§ Mr. Shersby
asked the Secretary of State for Industry whether he will make a further announcement about the Post Office's response to the report of the Monopolies and Mergers Commission on the inner London letter post.
§ Mr. Adam Butler
[pursuant to his reply, 7 August 1980]; On 12 September 1979 my right hon. Friend the Secretary of State for Trade under sections 47(1), 474W 49(2) and 51(1) of the Fair Trading Act 1973 referred to the Monopolies and Mergers Commission the matter of existence or possible existence of a monopoly situation in relation to the supply of services of conveying, receiving, collecting, despatching and delivering letters; and for the purposes of this reference considertion was limited to the area comprising the numbered London postal districts of the Post Office. The commission was asked to state whether any act or omission on the part of the Post Office, if it were found to have a monopoly, operated or could be expected to operate against the public interest. It was asked to look at the length of time taken, the reliability, availability, and the quantity and quality of resources used to supply the services of conveying, receiving, despatching, collecting and delivering letters.
The commission's report on the inner London letter post was presented to Parliament on 31 March 1980 and was published on 1 April 1980. When the report was published my right hon. Friend the Minister for Consumer Affairs said that the Secretary of State for Industry would now be discussing with the chairman of the Post Office board how the weaknesses pointed to in the report could be remedied so that the Post Office's standards of service could be restored to an acceptable level. She said that a further announcement would be made when agreement had been reached on a programme of action.
The chairman designate—(Posts and National Girobank)—has now sent me a programme of action which I am laying before the House today.
I am satisfied that the Post Office has examined the commission's report, and in particular its recommendations, and has responded in a positive and constructive manner. It has accepted all but four of the commission's recommendations, although in some cases that acceptance is subject to qualifications of cost or profitability. The Government have discussed these qualifications with the Post Office and accept the Post Office's reasons for them. Likewise, in the case of the four recommendations that the Post Office feels unable to accept I am satisfied that it has taken full account of the commission's reasons, and that its position can be justified. The programme of action which I am placing in the Library of the 475W House, concentrates, rightly, on the main areas of public interest identified by the commission. The Post Office has made very clear that it intends to improve productivity, quality of service, and to eliminate restrictive working practices, with all possible speed. Indeed, in all these areas progress has already been made and is continuing.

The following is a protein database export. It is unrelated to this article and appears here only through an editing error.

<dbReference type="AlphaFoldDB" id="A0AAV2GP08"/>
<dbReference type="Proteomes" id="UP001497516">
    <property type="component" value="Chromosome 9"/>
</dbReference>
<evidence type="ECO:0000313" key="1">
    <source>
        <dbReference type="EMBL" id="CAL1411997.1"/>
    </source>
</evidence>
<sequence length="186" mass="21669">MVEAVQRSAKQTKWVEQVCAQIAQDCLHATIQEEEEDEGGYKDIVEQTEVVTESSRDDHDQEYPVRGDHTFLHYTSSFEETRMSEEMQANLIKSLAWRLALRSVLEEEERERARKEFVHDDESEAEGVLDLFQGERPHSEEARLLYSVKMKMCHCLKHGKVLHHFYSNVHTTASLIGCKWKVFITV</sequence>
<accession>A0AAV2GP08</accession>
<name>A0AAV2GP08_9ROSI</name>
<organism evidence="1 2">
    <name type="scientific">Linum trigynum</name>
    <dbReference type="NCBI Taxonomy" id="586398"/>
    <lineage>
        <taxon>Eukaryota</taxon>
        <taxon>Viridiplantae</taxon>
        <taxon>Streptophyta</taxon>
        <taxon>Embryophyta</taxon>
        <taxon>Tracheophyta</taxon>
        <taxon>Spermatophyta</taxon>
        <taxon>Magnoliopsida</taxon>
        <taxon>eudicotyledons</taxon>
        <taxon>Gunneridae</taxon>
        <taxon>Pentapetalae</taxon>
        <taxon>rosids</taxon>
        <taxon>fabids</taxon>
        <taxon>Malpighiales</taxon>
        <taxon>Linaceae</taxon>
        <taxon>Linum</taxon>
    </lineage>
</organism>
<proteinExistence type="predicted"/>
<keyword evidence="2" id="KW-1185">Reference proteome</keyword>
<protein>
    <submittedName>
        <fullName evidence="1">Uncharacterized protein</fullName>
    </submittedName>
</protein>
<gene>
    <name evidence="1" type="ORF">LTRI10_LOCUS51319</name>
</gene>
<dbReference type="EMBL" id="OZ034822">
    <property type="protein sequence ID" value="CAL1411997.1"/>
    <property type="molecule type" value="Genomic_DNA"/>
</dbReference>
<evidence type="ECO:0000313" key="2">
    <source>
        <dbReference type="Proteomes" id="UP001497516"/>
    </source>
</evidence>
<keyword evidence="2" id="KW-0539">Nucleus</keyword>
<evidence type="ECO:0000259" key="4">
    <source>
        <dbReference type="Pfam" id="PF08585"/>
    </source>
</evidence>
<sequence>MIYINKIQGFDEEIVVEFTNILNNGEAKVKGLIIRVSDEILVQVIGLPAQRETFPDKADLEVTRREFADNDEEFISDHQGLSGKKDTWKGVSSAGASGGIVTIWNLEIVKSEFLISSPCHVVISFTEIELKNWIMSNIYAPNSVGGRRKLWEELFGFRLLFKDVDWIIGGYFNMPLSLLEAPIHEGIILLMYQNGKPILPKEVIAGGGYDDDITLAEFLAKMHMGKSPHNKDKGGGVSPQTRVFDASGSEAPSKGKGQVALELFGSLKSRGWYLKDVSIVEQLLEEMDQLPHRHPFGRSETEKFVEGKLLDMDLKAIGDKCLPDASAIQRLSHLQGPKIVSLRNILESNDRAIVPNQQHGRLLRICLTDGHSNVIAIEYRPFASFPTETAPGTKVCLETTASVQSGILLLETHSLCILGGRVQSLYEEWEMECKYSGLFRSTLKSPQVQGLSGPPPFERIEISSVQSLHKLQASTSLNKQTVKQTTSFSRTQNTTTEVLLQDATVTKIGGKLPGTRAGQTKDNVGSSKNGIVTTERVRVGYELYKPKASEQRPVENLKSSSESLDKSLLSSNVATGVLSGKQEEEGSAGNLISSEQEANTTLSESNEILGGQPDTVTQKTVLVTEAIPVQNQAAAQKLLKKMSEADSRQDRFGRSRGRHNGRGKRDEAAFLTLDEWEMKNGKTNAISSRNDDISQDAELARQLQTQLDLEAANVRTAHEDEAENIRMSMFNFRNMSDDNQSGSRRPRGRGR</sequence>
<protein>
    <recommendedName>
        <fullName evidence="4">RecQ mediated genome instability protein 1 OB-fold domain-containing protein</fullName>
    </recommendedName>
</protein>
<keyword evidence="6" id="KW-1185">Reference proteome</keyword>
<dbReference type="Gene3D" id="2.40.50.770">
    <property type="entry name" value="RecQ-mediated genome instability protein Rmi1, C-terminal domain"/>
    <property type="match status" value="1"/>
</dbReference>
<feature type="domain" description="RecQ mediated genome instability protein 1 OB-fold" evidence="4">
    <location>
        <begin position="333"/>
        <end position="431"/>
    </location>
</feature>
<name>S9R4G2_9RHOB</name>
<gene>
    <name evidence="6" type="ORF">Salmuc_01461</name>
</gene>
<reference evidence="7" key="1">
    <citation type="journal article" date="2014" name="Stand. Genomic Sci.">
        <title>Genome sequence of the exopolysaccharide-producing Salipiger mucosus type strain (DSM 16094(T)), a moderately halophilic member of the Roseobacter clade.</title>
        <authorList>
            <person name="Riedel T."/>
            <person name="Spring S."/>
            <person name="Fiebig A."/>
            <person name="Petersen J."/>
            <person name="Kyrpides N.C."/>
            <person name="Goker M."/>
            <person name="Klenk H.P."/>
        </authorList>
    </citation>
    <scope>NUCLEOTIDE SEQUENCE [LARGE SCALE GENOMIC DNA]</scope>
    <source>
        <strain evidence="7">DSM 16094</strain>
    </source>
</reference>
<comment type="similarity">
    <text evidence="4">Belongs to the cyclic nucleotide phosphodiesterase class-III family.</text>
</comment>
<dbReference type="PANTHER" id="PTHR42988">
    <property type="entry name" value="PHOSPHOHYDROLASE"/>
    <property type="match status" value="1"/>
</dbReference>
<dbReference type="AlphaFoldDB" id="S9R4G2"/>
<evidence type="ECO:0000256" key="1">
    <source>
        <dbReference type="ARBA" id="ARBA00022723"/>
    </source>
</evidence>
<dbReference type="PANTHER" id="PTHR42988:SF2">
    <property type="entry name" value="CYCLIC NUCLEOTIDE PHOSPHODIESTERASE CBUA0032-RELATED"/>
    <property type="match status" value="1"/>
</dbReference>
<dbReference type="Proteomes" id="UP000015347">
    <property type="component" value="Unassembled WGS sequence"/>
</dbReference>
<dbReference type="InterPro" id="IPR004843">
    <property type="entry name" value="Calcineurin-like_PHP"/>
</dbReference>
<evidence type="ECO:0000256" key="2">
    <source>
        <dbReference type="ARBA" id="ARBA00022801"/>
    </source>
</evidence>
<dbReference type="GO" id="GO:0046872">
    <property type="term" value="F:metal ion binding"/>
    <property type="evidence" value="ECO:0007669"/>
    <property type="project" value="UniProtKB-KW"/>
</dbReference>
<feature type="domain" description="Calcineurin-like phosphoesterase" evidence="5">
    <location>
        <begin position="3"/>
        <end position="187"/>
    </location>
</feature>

The Government note in particular that in relation to recommendation 28 the Post Office has set itself the objective of achieving an increase in productivity of 15 per cent. over the three-year period, with the intention of further improvement thereafter. The Government will await the report on the prospects for such further improvement which the Post Office has undertaken in its response to provide in the light of progress over the next year. In considering that report they will have in mind the Post Office's acceptance of the desirability of a return of productivity to former levels as recommended by the commission.
I have paid particular attention to paragraphs 12.15 to 12.22 of the corn-mission's report, which deals, inter alia, with financial targets and performance objectives. The Government recognise the need for an examination of postal business's performance aims and financial target and their relationship to productivity and quality of service and they have agreed with the Post Office that the Government and the Post Office should examine this whole area to see whether any improvement is needed. I shall be reporting on the outcome of this examination.
The Government have also noted recommendation 36, which says that advantage should be taken of the forthcoming separation of the postal and telecommunications businesses to consider the appointment at board level of executive directors with wide experience of financial and personnel management in commerce or industry.
Finally, I stress that it is imperative that progress on implementing the report's recommendations be sustained both in the immediate future and in the longer term. I shall ask the Department's officials to monitor progress very closely, and in two to three years' time shall consider whether a further public inquiry into the general question of the Post Office's efficiency and costs is called for.